On Air Now

Red Eye Radio
Red Eye Radio
1:00am - 5:00am

DuBois Weather

Biden’s first 100 days live updates: Biden launches ‘A Weekly Conversation’



(WASHINGTON) — This is Day 17 of the administration of President Joe Biden and Vice President Kamala Harris.

Here is how events are unfolding. All times Eastern:

Feb 06, 12:43 pm
Biden launches ‘A Weekly Conversation’ with woman who lost job amid pandemic

The White House has released a new video of Biden speaking on the phone with an unemployed mother who lost her job because of the coronavirus pandemic and telling her what his COVID-19 relief proposal could do to immediately help Americans.


Last year, Michele lost her job because of the pandemic. I recently gave her a call to hear her story and discuss how my American Rescue Plan will help families like hers. pic.twitter.com/SAqM2GytPf

— President Biden (@POTUS) February 6, 2021

Michele is from Roseville, California, and lost her job at a startup clothing company, according to the White House. In the video, she says she was laid off for the first time ever in July and hasn’t been able to find work. She decided to write a letter to Biden.

The president, sitting at the Resolute Desk in the Oval Office, offers Michele his familiar line, recounting his father’s motto that a job is “a lot more than just a paycheck.”

“The idea that we think we can keep businesses open and moving and thriving without dealing with this pandemic, it’s just a non-starter. We’re putting together a plan that provides for emergency relief to people in desperate need now, everything from mortgage payments, to unemployment insurance, to rental subsidies, to food security for children. It provides for some small and medium-sized businesses to be able to open,” Biden tells her.

Biden also repeats that he believes his administration will deliver on his 100 million shots in 100 days plan, which leads Michele to say she “finally” got her parents an appointment and they were getting their vaccines the same day the call took place.

Biden tells Michele’s daughter that he called after reading her mother’s letter because he admired “her determination” and “commitment.”

The White House says this new effort, labeled “A Weekly Conversation,” will allow Biden to regularly communicate directly with Americans. On Friday, press secretary Jen Psaki teased the video, saying Biden will continue the tradition, similar to former President Franklin D. Roosevelt’s “Fireside Chats” or Reagan’s weekly radio address, and that Biden’s effort will take on “a variety of forms.”


-ABC News’ Justin Gomez 

Feb 06, 12:14 pm
Blinken discusses Iran, other issues with European allies

Secretary of State Antony Blinken met with his French, German, and British counterparts Friday for a wide-ranging conversation that “affirmed the centrality of the Transatlantic relationship in dealing with security, climate, economic, health, and other challenges the world faces,” according to State Department spokesperson Ned Price.

The meeting, however, also focused on Iran, which Price warned earlier in the week requires “urgency” as it ramps up its nuclear program ahead of possible U.S.-Iran talks on restoring the Iran nuclear deal.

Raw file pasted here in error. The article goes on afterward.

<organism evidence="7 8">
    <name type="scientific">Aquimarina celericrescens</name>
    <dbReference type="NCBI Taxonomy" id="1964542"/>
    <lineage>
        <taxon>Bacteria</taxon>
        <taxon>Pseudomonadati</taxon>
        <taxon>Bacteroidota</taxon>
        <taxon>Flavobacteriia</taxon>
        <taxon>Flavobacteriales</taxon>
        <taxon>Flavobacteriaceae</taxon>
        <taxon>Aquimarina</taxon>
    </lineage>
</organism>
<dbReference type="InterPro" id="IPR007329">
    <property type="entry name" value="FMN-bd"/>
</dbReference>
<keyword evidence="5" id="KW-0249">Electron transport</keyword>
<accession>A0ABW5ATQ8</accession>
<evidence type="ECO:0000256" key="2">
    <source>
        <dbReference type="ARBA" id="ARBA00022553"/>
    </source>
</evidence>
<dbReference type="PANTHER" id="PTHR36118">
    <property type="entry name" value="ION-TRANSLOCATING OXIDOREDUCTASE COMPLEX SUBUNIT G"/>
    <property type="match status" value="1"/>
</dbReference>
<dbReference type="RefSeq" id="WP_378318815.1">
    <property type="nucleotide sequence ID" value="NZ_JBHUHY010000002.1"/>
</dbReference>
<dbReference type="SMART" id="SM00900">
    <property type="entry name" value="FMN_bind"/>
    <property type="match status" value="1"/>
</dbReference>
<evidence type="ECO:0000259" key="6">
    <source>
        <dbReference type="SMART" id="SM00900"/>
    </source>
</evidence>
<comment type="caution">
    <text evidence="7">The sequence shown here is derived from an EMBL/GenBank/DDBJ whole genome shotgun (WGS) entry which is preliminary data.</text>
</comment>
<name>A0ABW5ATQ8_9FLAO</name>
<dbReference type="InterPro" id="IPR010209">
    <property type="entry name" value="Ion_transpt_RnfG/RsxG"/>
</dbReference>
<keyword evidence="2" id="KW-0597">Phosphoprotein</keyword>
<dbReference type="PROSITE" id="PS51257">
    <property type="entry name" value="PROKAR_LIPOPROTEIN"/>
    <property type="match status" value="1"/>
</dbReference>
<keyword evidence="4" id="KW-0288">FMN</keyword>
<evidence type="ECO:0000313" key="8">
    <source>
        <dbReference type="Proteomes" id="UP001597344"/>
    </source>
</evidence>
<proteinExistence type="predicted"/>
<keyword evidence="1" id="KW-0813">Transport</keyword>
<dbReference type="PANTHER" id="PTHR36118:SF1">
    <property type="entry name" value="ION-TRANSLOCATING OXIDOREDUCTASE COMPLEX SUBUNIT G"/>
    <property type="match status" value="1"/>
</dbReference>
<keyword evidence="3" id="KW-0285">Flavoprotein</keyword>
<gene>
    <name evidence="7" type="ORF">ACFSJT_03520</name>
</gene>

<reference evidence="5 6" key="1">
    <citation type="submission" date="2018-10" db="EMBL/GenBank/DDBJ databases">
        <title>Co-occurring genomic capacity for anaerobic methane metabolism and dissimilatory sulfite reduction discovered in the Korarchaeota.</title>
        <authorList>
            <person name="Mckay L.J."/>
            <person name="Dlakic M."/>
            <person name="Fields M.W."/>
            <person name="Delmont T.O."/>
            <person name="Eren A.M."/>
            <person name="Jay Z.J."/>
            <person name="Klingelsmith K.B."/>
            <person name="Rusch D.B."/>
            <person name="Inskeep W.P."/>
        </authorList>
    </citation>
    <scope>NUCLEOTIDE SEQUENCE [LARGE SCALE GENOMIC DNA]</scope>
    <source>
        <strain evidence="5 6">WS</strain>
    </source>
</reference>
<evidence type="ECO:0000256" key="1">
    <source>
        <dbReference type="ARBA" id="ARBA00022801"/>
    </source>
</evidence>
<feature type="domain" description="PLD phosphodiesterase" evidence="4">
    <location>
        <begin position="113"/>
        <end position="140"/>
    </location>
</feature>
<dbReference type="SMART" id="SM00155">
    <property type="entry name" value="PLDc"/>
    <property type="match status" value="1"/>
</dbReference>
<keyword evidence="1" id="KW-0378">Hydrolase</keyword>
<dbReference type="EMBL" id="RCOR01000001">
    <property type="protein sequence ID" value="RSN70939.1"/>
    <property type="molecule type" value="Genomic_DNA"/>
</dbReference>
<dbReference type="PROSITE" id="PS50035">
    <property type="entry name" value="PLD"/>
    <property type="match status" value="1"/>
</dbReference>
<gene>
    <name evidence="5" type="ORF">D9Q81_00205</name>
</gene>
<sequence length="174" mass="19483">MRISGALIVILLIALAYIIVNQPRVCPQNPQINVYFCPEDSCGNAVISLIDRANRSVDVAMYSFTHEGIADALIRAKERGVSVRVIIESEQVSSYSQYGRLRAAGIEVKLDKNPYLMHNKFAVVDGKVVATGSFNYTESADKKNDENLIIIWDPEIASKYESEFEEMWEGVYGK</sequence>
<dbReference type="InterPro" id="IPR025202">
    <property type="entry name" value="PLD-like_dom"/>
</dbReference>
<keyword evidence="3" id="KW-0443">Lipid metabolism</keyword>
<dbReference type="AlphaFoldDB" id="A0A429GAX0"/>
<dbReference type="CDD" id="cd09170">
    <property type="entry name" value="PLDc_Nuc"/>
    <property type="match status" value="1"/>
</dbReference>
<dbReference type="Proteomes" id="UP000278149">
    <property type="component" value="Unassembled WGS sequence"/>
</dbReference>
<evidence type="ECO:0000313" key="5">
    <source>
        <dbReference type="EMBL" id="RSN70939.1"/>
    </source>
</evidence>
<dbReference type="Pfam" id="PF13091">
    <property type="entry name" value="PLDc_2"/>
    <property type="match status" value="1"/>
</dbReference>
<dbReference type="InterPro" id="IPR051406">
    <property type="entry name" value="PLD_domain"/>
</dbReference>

France, Germany, and the United Kingdom remain parties to the deal, which the Trump administration withdrew the U.S. from, reimposing sanctions.

National Security Advisor Jake Sullivan convened a meeting of Cabinet chiefs Friday morning, according to White House press secretary Jen Psaki, including Blinken, to discuss Iran.

“The meeting today is part of an ongoing policy review. It is not decisional. There are no pending policy announcements,” Psaki said in a tweet. Biden also did not mention Iran during his foreign policy address on Thursday.

While Price listed Iran as one of many issues, British Foreign Secretary Dominic Raab indicated it was a major topic, tweeting the four top diplomats “discussed how a united approach could address our shared concerns towards Iran.”

-ABC News’ Connor Finnegan

Feb 06, 11:36 am
Biden calls first ride on Air Force One ‘a great honor’

Biden landed in his hometown of Wilmington, Delaware, Friday night after taking his first ride on Air Force One, calling it “a great honor” and a “pretty sweet ride” after seeing practice landings from New Castle Air National Guard Base in the past.

“It’s a great honor. But I didn’t think about it to tell you the truth,” Biden said.

“They’ve used this air — to practice landing for the 747 take off of the president’s plane for a long time. So I’ve been watching. About 5 miles that way as you come off the air force, going north you pass over my house. Now I’m getting off that plane, which is really kind of strange.”

Asked what his plans for the weekend were, Biden said, “to see my grandchildren and to hang out with Jill to get the rest of the stuff we have to move from our house to the other house.”

-ABC News’ Justin Gomez

Feb 06, 11:24 am
Biden says Trump shouldn’t receive intelligence briefings because of ‘erratic behavior’

When asked in pre-recorded interview by “CBS Evening News” Anchor Norah O’Donnell if former President Donald Trump should receive any further intelligence briefings, Biden said “I think not,” adding that it’s because of Trump’s “erratic behavior unrelated to the insurrection.”

Asked what his worst fear is if Trump continues to get these briefings, Biden wouldn’t speculate, simply saying there’s “no need for him to have” it.

“I’d rather not speculate out loud. I just think that there is no need for him to have that intelligence briefing. What value is giving him an intelligent briefing? What impact does he have at all? Other than the fact he might slip and say something.”